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Old 08-01-2013, 09:45 AM
Cleo Cleo is offline
Senior Member
Join Date: Mar 2012
Location: Europe
Posts: 429

Quoting Marcus, from another thread

Originally Posted by Cleo View Post
The defining characteristic for which "type" of relationship style you are most suited for seems to boil down to one trait (with two applications). So I would focus less on which relationship type you fall into and more on your personal approach to relating with your partner.
1. Authority and Responsibility: do you believe that you have authority over and responsibility for your own time/feelings/body? Do you believe that your partner has any "duties" related to tending to your emotional state? Do you expect that they should maintain partial ownership of you?

2. Authority and Responsibility: do you believe that you have any authority or responsibility over your partners time/feelings/body? Do you have any say in what they do with their time/emotions/body? Do you expect to maintain partial ownership of them?
In the end, this is the building block of how you are going to relate to your partners. This is the one trait that keeps popping up on these boards and in the relationships around me, and in my own previous relationships.

If, like me, you claim total ownership of your own time/feelings/body and claim no ownership of your partners time/feelings/body then you are polyamorous by default. More precisely you would fall into a relationship anarchist or independent poly type.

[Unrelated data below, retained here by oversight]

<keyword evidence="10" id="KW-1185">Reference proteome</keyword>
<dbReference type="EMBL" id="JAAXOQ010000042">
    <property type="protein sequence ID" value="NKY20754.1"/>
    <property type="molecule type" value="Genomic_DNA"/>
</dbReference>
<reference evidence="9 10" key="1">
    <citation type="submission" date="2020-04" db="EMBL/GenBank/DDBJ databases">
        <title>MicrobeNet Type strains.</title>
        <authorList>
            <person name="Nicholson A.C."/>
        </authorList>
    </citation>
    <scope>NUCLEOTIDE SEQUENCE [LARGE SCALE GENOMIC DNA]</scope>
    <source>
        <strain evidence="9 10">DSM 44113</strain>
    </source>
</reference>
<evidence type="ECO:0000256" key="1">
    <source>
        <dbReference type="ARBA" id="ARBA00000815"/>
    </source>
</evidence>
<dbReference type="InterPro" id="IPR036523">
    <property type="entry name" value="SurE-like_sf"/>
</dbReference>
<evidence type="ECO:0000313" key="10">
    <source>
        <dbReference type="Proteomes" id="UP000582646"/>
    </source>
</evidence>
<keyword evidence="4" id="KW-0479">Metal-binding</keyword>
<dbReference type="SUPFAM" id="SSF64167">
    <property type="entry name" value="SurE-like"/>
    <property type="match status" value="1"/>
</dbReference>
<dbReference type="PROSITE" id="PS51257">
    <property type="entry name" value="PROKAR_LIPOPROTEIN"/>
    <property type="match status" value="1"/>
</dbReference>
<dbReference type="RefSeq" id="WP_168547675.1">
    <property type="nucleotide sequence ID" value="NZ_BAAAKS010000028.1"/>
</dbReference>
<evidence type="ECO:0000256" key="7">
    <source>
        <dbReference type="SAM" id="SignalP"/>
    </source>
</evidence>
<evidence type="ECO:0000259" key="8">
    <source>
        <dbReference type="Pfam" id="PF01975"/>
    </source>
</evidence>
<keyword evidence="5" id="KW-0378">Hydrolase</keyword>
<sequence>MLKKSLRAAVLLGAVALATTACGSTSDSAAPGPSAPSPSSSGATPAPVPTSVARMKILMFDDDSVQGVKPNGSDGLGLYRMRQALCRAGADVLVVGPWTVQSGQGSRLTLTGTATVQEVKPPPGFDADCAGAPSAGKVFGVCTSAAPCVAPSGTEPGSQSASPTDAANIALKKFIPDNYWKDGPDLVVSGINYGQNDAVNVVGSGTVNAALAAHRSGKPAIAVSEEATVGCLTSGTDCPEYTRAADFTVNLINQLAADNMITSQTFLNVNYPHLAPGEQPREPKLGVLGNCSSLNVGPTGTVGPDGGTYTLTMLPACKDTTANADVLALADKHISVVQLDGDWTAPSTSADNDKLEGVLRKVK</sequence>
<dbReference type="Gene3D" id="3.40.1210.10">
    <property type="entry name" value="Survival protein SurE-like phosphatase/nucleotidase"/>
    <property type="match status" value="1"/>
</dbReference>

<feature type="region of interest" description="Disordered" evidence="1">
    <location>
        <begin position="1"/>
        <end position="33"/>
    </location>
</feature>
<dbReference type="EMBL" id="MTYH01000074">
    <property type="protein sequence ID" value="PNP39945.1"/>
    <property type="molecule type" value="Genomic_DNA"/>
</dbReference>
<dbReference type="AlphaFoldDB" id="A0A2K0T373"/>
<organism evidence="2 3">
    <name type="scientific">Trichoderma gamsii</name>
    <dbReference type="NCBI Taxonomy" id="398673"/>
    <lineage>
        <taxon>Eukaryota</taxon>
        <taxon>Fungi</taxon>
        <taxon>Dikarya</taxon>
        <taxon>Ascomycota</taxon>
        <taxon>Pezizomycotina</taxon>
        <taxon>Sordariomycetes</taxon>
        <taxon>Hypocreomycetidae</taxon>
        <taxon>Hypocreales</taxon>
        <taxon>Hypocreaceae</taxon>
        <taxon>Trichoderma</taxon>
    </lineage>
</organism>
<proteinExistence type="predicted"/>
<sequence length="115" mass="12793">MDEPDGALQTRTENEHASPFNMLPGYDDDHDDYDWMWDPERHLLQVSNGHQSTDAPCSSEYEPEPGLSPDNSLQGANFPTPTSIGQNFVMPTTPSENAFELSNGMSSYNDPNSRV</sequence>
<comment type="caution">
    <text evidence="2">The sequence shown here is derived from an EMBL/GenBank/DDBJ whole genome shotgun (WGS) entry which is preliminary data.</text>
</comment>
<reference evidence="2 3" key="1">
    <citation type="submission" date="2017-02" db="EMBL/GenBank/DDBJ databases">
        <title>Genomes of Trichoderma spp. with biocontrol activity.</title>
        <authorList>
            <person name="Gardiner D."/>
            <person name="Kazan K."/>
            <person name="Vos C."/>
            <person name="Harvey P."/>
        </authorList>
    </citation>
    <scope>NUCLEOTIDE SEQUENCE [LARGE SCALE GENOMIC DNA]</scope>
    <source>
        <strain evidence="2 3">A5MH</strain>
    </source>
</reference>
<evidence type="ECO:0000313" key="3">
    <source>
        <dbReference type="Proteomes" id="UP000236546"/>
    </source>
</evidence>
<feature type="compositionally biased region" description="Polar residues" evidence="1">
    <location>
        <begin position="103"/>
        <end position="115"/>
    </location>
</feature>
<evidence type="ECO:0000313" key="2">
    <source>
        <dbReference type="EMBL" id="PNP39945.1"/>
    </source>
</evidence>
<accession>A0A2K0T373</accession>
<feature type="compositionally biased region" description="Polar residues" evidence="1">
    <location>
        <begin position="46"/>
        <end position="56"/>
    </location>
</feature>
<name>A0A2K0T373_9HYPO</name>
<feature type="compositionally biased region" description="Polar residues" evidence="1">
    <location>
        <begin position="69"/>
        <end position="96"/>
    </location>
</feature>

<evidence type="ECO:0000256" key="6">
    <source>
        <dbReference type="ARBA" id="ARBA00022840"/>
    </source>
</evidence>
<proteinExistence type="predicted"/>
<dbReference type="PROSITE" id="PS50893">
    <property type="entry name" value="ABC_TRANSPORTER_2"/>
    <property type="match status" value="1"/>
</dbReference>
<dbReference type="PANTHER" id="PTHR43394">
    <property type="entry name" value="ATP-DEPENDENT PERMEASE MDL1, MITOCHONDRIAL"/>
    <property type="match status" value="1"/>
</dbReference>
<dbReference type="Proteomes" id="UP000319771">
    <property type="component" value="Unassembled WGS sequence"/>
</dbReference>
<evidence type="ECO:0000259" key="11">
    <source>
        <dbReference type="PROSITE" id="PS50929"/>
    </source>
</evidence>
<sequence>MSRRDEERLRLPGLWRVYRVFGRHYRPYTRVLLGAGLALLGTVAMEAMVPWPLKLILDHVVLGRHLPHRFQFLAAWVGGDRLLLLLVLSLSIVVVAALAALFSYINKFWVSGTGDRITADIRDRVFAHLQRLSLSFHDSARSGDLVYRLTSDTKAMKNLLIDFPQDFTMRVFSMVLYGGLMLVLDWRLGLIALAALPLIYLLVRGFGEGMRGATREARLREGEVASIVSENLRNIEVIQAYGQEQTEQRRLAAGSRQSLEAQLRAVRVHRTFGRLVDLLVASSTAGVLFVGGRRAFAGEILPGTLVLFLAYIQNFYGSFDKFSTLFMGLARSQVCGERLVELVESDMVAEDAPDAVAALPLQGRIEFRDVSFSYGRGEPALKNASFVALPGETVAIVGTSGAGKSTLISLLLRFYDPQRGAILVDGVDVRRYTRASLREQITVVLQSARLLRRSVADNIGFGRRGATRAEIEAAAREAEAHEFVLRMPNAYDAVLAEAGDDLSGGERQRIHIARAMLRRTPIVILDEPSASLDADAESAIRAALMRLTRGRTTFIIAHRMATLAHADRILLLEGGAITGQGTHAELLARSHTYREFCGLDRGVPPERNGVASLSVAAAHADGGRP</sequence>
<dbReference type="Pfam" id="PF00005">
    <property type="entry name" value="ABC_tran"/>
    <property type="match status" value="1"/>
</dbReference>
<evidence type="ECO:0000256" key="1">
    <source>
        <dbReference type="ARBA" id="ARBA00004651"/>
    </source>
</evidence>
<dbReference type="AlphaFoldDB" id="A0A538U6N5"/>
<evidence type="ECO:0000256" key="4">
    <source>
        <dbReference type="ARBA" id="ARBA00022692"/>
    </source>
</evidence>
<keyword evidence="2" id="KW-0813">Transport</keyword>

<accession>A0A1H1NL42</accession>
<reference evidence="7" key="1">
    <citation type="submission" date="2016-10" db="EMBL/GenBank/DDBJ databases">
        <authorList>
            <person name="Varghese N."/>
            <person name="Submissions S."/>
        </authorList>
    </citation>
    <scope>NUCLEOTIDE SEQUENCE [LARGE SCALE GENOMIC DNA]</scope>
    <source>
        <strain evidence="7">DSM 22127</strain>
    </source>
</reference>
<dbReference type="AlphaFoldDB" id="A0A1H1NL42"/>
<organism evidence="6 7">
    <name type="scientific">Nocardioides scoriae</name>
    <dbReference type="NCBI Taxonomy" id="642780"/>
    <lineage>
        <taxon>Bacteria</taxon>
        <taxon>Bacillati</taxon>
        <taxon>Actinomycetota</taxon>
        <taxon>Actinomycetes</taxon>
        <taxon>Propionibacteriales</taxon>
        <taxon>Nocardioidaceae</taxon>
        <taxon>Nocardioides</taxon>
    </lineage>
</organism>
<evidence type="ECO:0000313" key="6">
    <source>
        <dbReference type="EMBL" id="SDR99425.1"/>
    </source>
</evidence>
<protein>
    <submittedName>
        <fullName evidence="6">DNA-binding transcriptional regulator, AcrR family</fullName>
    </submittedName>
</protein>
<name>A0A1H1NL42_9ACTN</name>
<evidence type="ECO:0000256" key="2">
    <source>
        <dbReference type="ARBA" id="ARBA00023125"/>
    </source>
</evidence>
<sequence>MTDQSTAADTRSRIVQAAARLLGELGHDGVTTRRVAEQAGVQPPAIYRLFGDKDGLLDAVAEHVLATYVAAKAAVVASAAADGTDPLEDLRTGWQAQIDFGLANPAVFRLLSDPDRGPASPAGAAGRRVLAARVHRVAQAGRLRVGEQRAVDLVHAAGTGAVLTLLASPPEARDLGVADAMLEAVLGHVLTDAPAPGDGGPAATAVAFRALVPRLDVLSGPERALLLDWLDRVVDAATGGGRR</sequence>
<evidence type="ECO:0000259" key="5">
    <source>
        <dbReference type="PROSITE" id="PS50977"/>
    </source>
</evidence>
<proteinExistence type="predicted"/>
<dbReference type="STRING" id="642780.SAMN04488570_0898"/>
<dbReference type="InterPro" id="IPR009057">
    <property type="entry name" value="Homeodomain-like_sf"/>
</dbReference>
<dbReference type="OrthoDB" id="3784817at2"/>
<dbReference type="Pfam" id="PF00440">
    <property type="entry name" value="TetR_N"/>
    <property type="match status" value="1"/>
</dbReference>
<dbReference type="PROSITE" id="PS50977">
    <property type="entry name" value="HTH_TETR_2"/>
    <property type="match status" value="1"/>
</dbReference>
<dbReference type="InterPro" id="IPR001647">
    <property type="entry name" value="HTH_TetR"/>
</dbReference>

At the far other end where a person claims a great deal of authority over their partners time/feelings/body and expect this interdependence from their partner as well... that would be what I would call a kind of tyrannical monogamy or hell on Earth. The other styles fall somewhere in between, but the classification of your relationship style is far less important than understanding fundamentally how you relate to your romantic partner.

Been thinking a lot about this lately and how it relates to family relationships. I'm having some issues with my parents lately. We've never been close, they've never supported me, we have no emotional connection, basically they've let me figure things out for myself and the only 2 things they ever really taught me was to a) be afraid of everything (just like them) and b) if things get rough, pretend everything is ok.

I managed a pretty distant relationship with them , where on the surface we pretended we were ok, but not having much contact (sometimes I would not call my mom for more than 2 weeks).

Now, my dad is in hospital and quite sick, and they expect me to 'be there for them' (they literally said: we never expected much from you but we always thought that in crisis, you would step up)

I don't even know what the 'stepping up' means. Sit at that bed and talking small talk, just like we always did? They don't talk about emotions. They never have and they are not learning this skill now. I don't want to 'be there'. They've never 'been there' for me.

Of course part of me feels guilty, a feeling that's triggered by lots of people not understanding why I am so 'cold' about my dad's illness.
I guess I feel that this is a relationship like any other, where both parties should put in the same effort to build something good. I guess it's the cultural norm that family relationships are different - you are supposed to love your family no matter what, blood is thicker bla bla bla. And it is that norm that is feeding my guilt.

Anyway, I know it's not very poly related, although in a way it is. Poly relationships have taught me so much about being independant and autonomous, and I guess this is spilling over into my family relationships, where I find it harder and harder to just go through the motions and pretend.

Was just wondering if other people have experienced something similar?
early forties, straight.

Last edited by Cleo; 08-01-2013 at 09:51 AM.
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